Odious and Peculiar

Philology and esoterica: scribblings, ravings and mutterings.



O&P's Current Pick:

Forging the Sampo

Odious' Links:

The Little Bookroom
The Pumpkin King
Larissa Archer
Inverted Iambs
Hitherby
Eve Tushnet
Natalie Solent
Pamela Dean
Kambodia Hotel
Pen and Paper

Charles Darwin's Beagle Diary
Deep-Sea News
NASA's Mars Website
Classics Online
Perseus Digital Library
Catholic Encyclopedia
Eurekalert!

Nine Scorpions
Siris
The Blithe Kitchen
Letter from Hardscrabble Creek
Arts & Letters Daily
Wuxiapedia
About Last Night

Peculiarities:

Photoblogging

Inspirations
Querencia
Chas Clifton's Nature Blog
Cronaca
Rock Art Photo Blog
Girl on a Whaleship
Nature Lyrics Languagehat
Jabal al-Lughat
Laputan Logic
Strange Maps
Vladimir Dinets: Polymath Russian Adventurer
Virtual Tour of Almaty, Kazakhstan
Aerial Landscape Photography
USGS Earth As Art
Panoramic Aerial Maps of the American West

References
SummitPost
The Internet Bird Collection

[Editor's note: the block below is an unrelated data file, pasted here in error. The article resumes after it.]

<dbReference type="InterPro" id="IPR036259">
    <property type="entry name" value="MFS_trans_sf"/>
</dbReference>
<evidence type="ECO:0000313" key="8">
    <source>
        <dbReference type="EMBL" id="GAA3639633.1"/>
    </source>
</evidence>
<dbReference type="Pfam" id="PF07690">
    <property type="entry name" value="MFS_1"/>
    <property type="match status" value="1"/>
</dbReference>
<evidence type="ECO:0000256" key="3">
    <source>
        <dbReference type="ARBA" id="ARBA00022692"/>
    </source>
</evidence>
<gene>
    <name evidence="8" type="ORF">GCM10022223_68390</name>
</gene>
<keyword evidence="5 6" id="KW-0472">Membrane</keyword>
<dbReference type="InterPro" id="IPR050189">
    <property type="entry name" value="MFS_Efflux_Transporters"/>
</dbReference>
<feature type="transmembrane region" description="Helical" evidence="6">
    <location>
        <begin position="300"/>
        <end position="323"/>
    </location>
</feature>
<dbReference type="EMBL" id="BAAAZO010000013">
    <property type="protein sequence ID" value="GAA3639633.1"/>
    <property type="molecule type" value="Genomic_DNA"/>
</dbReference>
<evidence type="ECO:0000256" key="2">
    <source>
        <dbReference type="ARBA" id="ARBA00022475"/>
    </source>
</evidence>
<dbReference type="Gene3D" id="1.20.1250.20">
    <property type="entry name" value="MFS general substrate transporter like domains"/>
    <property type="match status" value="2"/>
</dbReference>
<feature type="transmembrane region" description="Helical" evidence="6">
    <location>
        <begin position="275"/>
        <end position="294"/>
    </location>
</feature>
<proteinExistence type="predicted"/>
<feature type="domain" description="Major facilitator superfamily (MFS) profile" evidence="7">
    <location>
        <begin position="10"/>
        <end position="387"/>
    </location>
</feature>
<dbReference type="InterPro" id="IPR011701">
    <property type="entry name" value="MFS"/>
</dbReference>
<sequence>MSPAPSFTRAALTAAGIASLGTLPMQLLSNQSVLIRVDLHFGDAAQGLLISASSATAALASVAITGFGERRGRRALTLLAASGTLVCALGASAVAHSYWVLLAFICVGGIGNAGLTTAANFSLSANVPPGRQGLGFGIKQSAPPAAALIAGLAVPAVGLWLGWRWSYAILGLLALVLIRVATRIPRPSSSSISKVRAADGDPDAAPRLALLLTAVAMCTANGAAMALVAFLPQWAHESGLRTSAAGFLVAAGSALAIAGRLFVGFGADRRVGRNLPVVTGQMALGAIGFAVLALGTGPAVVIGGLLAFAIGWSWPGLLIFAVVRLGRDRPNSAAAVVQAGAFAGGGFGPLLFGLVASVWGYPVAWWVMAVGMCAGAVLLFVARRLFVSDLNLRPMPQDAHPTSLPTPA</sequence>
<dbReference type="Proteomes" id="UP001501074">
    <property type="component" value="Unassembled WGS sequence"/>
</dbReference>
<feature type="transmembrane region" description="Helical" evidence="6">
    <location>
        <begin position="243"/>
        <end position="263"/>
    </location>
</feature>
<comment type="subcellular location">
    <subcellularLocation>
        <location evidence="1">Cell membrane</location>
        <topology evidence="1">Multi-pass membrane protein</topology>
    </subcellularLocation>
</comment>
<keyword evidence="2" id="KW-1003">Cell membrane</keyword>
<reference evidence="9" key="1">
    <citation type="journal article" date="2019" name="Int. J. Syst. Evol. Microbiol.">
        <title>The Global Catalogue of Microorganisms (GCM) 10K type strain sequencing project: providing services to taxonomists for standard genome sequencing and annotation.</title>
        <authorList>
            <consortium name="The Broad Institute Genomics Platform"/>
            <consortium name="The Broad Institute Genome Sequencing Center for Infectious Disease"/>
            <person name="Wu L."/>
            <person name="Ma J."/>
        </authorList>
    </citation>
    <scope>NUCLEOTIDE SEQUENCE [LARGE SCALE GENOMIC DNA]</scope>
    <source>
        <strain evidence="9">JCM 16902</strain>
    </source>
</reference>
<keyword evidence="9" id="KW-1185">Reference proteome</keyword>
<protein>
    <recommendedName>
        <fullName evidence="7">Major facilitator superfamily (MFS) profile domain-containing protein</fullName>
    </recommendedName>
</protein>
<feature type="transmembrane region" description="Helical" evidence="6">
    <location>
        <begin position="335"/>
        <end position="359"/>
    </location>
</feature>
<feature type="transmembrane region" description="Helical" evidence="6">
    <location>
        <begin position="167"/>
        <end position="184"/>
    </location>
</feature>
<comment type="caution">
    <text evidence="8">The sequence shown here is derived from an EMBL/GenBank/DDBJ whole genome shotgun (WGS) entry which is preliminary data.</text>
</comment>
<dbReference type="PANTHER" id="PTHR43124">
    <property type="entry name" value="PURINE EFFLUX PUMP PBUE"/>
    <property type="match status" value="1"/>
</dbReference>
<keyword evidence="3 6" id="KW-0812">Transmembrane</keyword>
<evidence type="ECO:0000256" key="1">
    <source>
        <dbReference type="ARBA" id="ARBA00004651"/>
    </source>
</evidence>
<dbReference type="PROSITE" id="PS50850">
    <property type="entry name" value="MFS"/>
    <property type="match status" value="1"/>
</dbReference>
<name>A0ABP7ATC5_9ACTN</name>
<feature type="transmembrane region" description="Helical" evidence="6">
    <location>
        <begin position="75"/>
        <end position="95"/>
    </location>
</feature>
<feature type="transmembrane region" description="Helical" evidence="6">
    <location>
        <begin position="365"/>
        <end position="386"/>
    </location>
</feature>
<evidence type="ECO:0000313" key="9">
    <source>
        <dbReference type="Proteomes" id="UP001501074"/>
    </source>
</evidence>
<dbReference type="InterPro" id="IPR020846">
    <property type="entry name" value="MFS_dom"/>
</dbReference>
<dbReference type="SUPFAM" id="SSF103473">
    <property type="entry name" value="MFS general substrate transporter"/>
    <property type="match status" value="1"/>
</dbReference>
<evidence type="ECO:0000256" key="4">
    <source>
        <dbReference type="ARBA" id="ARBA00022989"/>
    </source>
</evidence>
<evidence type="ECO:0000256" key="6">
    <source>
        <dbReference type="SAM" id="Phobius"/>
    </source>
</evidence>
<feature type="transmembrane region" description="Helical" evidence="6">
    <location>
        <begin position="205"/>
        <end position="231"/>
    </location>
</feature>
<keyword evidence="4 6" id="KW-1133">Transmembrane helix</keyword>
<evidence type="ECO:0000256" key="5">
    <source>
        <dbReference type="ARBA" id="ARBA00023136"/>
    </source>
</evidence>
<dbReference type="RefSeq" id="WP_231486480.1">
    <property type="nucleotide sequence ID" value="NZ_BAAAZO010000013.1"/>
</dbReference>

Bird Families of the World
Ancient Scripts
The Aberdeen Bestiary Project
The Cephalopod Page
The Ultimate Ungulate
The Red Book of the Peoples of the Russian Empire
USGS Streamflow Data

Worthy Miscellany
Finno-Ugrian Music
Boojum Expeditions
American River Touring Association

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Sunday, September 14, 2008
 
If you're among our northern New Mexico readers and enjoy landscape art, you really ought to stop by the Gerald Peters gallery in Santa Fe and check out the exhibition of Tony Foster paintings. I'm generally a bit lukewarm on most landscape painting, but Foster's stuff gives me the same "I've got to go there" emotional response I normally seek in photographs. He paints on location, often at very obscure and remote locations indeed, sometimes working for a week on a six-foot piece at 15,000 feet and that sort of thing. I love his use of white space, especially in his Himalayan work. And there are some nuances that you can only see in the original, such as a Himalayan snowstorm painting where he actually scraped streaks across the finished work to achieve the effect of a violent flurry.

He's also done a lot of painting in central Idaho, particularly on the Salmon, which made it pretty much inevitable that I own his book (thanks to Mrs. P's sweetness and generosity).

Definitely worth a stop if you're in town. Runs through November 15.

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